The aim was to explore an old historical road in our area and have fun while we were doing it.
“The Old North Road” is a historic road which was established in 1843 by The Archer brothers (David, Thomas and John) and Evan Mackenzie as a quicker way to travel from Brisbane to Durundur Station and Kilcoy.
Parts of it remain to the North West of Brisbane (where it’s known as “Old Northern Road”, and up near Wamuran on the D’Aguilar Highway where it’s still known as “Old North Road”.
One of the pleasant surprises we found along the way was Zillman’s Crossing. It’s a causeway where The Old North Road crosses the Caboolture River in Rocksberg. This delightfully picturesque spot belies its history where horses, carts, and later cars would have a terrible time getting over the crossing.
We also crossed Gregors Creek, an old dirt track at the southern end of F.Lindsay Road. This was originally part of the Old North Road, but became disused over the years. Click on the video for a superb demonstration of prowess as Simon shows how to cross a creek on a bike.
As this newspaper article from the Moreton Bay Courier (October 24 1846) reports, Gregors Creek was site of a gruesome murder.
A little further south, and The Old North Road passed below Franz Mountain in Moorina. It overlooks a secluded valley which follows the banks of Burpengary Creek. Today the road is called “Franz Road” and passes south-east through some private property towards Narangba.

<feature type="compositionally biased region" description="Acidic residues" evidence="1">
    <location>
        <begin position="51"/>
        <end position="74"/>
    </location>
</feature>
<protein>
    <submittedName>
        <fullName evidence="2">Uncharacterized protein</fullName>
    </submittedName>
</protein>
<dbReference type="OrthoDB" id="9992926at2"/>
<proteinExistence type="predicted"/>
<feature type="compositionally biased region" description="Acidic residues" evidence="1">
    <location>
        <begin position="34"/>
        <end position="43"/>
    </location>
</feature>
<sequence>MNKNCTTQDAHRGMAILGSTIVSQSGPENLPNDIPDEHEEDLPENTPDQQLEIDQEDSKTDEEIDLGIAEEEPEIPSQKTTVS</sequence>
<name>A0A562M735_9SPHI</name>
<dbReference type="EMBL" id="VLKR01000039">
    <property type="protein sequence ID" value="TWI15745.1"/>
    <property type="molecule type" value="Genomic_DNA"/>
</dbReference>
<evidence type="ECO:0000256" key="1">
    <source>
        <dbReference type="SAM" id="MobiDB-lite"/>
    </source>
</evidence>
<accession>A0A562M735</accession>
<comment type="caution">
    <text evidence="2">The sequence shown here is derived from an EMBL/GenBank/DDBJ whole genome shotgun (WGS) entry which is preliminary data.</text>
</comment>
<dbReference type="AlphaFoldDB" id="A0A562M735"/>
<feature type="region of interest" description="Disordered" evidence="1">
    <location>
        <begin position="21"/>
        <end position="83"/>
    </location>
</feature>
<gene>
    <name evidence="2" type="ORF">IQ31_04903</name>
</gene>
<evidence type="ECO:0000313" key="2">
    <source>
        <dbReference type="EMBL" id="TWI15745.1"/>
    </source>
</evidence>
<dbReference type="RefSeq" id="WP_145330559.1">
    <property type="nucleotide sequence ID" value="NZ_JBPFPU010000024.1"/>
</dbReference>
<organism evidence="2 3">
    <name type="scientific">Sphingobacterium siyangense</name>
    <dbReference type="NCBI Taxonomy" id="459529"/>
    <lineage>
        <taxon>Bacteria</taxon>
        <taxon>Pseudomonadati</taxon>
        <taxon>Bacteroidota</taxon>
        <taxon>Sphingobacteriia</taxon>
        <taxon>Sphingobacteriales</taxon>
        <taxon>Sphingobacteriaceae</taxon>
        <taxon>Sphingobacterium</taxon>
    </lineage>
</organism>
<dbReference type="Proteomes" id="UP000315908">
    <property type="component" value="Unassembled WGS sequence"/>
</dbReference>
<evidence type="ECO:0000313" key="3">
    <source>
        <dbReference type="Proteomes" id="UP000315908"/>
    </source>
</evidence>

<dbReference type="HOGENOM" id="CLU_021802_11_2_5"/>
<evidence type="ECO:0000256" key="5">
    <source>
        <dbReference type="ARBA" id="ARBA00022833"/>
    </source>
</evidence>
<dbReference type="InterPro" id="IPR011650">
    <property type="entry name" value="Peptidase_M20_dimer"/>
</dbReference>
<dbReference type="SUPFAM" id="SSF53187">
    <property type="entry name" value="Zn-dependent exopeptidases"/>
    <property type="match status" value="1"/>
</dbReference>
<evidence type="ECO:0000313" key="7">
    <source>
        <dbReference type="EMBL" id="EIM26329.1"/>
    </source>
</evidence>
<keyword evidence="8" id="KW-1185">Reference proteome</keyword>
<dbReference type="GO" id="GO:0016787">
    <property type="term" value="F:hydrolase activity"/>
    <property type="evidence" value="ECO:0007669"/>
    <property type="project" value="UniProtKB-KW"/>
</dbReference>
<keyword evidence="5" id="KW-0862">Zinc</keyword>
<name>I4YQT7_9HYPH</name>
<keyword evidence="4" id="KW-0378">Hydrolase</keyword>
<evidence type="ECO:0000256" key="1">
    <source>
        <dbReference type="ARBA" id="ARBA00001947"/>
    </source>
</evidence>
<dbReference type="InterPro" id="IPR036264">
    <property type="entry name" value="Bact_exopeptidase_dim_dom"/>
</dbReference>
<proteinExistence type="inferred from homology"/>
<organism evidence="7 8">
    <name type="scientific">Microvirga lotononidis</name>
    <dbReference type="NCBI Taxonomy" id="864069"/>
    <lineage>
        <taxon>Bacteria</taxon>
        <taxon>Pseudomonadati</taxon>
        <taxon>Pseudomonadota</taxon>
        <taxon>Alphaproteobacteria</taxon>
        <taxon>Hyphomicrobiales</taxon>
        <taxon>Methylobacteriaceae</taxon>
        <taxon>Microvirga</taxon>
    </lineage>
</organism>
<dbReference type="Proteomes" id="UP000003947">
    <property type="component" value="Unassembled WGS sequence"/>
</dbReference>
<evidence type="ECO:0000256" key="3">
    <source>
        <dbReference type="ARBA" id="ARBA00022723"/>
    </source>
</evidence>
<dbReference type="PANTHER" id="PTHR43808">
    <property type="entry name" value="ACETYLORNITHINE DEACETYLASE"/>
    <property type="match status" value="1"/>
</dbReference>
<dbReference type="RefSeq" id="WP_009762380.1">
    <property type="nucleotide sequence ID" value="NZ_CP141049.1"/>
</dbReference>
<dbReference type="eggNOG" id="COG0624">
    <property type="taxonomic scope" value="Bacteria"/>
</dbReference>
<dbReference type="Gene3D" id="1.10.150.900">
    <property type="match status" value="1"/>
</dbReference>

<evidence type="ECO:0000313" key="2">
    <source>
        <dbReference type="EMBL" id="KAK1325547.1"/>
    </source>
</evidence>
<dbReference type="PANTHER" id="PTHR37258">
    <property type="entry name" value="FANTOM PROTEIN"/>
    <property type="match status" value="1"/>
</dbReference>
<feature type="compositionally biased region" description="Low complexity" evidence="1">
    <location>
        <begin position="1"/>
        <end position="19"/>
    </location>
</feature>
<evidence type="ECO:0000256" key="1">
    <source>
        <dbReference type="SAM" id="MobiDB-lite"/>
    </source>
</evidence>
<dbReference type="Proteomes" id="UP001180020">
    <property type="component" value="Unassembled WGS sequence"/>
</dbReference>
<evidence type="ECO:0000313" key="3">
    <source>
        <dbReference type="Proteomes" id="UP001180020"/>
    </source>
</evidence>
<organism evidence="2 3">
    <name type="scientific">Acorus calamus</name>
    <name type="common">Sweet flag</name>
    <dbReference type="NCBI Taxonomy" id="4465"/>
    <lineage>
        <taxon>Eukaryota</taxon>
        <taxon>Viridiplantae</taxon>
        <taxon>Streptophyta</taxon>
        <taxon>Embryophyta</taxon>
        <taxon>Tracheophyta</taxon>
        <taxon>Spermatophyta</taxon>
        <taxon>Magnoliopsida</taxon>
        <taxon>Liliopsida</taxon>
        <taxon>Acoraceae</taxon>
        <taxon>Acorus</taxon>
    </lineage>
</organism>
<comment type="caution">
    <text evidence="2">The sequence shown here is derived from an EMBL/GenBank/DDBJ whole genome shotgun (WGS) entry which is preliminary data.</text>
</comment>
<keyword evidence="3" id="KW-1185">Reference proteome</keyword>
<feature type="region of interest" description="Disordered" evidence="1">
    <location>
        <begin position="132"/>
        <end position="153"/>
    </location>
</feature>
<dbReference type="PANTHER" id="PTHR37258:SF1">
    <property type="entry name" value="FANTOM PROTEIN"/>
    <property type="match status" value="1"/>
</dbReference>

One of the beautiful old properties close to Franz Mountain is “Mary Ann’s Cottage“. This delightful cottage was built around 1880 by the son of one of the Moravian Missionaries, Maurice Schnieder and his wife Mary Ann. An outstanding native fig tree (Ficus Virens) stands proudly on the property, and is believed to be over 500 years old.
Meg Thomas, owner of Mary Ann’s Cottage has a fascinating collection of documents detailing the history of the property:
We’ll try to complete the northern section of The Old North Road next week, from Moorina to Whiteside.
But to cap this leg of the journey off, we decided to follow an old dirt “short cut” up the side of Mt Mee. Exceeding a grade of 25% over a couple of kilometres, this has to be the steepest road I’ve ever tried cycling up. But the views were spectacular, and the exhilarating journey down the mountain after the summit made it a worthwhile climb.